What I'm Backing on Kickstarter:

What I'm Backing on Kickstarter:
After Winter Dark Campaign Setting

Tuesday, February 28, 2017

Mother of Mortals NOW ON KICKSTARTER !!

Mother of Mortals Kickstarter

Good evening to all of you... it is my pleasure to announce that the Kickstarter Campaign for Mother of Mortals: A Tale of the Nepheleid is now LIVE!

You can find the Kickstarter HERE

Remember that pledge levels are all in Canadian Funds which means the advantage of a stronger US dollar will make a difference.

Rewards start at $8 CAD for an electronic copy of the novel with the regular physical copy going for $20 CAD.

More details in the days and weeks to come.  This is a three week campaign.


Sunday, February 26, 2017

Weekend R&R: Crypts & Things (Remastered)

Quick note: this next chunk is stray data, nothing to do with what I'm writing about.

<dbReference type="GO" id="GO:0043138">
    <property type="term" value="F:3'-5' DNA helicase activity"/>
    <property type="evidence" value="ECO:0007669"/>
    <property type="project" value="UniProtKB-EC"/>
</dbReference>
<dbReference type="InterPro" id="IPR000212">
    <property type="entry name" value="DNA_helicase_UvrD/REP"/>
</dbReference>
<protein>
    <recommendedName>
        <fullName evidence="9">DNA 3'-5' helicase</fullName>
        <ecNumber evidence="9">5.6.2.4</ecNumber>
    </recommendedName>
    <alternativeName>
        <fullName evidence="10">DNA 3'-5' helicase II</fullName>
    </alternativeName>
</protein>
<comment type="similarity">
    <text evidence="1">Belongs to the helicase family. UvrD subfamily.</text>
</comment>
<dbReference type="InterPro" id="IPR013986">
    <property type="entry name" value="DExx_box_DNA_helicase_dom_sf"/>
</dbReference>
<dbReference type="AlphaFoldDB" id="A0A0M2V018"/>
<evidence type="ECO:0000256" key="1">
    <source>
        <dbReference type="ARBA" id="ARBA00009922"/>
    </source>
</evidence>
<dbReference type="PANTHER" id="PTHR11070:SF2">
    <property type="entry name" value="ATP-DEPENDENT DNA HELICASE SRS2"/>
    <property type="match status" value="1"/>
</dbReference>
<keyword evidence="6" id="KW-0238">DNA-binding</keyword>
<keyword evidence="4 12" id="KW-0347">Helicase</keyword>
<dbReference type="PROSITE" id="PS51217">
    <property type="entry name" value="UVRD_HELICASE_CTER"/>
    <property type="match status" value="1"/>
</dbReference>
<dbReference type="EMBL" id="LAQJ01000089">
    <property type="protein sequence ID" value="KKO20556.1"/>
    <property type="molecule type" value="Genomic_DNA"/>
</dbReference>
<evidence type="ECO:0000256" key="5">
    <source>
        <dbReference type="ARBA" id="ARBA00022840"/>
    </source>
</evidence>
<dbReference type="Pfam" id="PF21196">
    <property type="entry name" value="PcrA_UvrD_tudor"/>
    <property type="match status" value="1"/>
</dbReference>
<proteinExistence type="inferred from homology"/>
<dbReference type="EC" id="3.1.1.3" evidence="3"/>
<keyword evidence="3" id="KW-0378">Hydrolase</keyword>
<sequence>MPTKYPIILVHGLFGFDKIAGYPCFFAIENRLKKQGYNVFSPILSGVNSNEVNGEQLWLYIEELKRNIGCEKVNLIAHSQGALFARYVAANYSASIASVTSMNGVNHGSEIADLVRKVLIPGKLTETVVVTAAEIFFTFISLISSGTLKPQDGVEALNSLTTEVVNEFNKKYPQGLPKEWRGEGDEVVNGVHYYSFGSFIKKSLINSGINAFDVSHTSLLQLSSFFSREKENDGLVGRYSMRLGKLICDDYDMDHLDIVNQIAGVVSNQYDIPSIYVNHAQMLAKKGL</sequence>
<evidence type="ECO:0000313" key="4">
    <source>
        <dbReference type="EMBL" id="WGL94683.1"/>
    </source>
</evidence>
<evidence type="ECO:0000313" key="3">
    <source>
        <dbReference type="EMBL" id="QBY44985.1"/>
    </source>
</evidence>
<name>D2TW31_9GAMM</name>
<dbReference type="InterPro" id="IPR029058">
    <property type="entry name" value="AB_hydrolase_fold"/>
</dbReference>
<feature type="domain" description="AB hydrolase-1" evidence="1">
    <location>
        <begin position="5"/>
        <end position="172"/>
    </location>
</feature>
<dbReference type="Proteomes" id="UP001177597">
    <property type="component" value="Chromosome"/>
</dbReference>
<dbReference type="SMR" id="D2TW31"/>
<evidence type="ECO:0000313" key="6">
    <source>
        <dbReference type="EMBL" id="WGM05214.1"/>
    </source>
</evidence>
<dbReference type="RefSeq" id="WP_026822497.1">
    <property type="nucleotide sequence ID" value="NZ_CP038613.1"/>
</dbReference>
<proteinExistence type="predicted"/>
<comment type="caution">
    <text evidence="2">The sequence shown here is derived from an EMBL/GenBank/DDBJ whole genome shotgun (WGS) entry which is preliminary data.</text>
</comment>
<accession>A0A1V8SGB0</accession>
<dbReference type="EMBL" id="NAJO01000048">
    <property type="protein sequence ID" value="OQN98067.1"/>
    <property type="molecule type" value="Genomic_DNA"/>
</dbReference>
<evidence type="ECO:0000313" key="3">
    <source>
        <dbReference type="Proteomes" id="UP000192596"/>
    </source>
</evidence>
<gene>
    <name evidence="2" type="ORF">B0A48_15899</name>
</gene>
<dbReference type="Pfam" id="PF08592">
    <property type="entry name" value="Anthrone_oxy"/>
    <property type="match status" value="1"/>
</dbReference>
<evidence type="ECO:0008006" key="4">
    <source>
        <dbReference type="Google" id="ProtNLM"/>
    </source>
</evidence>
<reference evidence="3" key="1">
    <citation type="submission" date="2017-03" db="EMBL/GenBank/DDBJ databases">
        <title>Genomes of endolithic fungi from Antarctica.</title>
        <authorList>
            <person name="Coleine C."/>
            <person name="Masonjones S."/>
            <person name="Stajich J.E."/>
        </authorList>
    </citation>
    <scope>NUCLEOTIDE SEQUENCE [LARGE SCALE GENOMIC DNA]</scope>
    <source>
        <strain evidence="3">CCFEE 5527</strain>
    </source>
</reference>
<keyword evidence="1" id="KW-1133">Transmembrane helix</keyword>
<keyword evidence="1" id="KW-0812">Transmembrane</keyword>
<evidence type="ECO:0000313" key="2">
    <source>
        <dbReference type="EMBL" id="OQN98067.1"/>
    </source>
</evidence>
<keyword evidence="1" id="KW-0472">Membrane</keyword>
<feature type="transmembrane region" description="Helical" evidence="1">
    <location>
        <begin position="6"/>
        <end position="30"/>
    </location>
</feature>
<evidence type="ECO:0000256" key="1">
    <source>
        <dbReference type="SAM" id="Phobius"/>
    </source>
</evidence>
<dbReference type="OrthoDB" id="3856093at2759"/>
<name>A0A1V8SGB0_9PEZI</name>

I think I first heard about Crypts & Things about 5 years ago or so. At the time, I didn't think too much about it and I just pushed it aside as yet another OSR produced clone or variant of some sort of basic D&D derived from the OGL. Then, and very much now, there is just so much out there and it takes a bit to stand out. I knew that it was a variant of Swords & Wizardry but given time, and thanks to a couple of people I knew who positively loved the approach and feel, I began to take notice. So much so that I ended up backing the revised edition which was crowdfunded via Kickstater when it launched a couple of years ago.

While I tend to stick to Castles & Crusades for my 'D&D' experience, I have enjoyed Swords & Wizardry and view it a great reference and 'baseline' for me. As a publisher, I have supported both C&C and S&W in the past and will continue to do so this year. I also like much of the fine products produced by Lamentations of the Flame Princess for both the 'dark' and 'weird' content containing a very specific aesthetic. The one thing that C&C and S&W don't immediately give me right out of the gate is a 'stock' sword and sorcery feel. Don't get me wrong -- it's not hard to run a game with those elements in either system. But I have also come to find that that same 'D&D' experience has come to be its own genre.